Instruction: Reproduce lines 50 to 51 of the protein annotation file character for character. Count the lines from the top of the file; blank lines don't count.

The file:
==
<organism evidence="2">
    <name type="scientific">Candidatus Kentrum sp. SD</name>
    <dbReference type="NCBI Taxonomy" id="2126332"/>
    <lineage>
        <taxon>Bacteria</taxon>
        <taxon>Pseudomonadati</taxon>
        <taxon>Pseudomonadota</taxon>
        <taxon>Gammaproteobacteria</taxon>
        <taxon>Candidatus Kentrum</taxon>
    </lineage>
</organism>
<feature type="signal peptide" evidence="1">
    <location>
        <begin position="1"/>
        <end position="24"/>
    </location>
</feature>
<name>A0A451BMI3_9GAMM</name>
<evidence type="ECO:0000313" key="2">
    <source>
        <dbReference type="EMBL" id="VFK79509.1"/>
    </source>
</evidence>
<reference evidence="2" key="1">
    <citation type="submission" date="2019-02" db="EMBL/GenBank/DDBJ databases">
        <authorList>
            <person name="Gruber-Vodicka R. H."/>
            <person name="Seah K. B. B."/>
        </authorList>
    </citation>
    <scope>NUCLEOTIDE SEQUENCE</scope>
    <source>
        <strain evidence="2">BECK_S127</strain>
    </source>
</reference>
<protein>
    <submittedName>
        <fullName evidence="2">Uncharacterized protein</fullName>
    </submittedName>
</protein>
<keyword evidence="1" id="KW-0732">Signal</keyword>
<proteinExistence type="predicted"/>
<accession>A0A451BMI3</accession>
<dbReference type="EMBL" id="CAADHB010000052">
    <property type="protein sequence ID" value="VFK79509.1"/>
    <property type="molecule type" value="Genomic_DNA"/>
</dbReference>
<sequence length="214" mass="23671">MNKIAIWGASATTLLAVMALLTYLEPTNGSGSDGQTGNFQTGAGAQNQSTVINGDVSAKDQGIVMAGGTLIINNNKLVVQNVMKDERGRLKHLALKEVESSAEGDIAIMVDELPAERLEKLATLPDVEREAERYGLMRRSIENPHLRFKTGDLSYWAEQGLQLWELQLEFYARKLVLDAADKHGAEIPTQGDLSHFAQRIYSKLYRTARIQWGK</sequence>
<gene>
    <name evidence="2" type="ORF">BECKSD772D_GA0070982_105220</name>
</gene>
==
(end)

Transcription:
    <name evidence="2" type="ORF">BECKSD772D_GA0070982_105220</name>
</gene>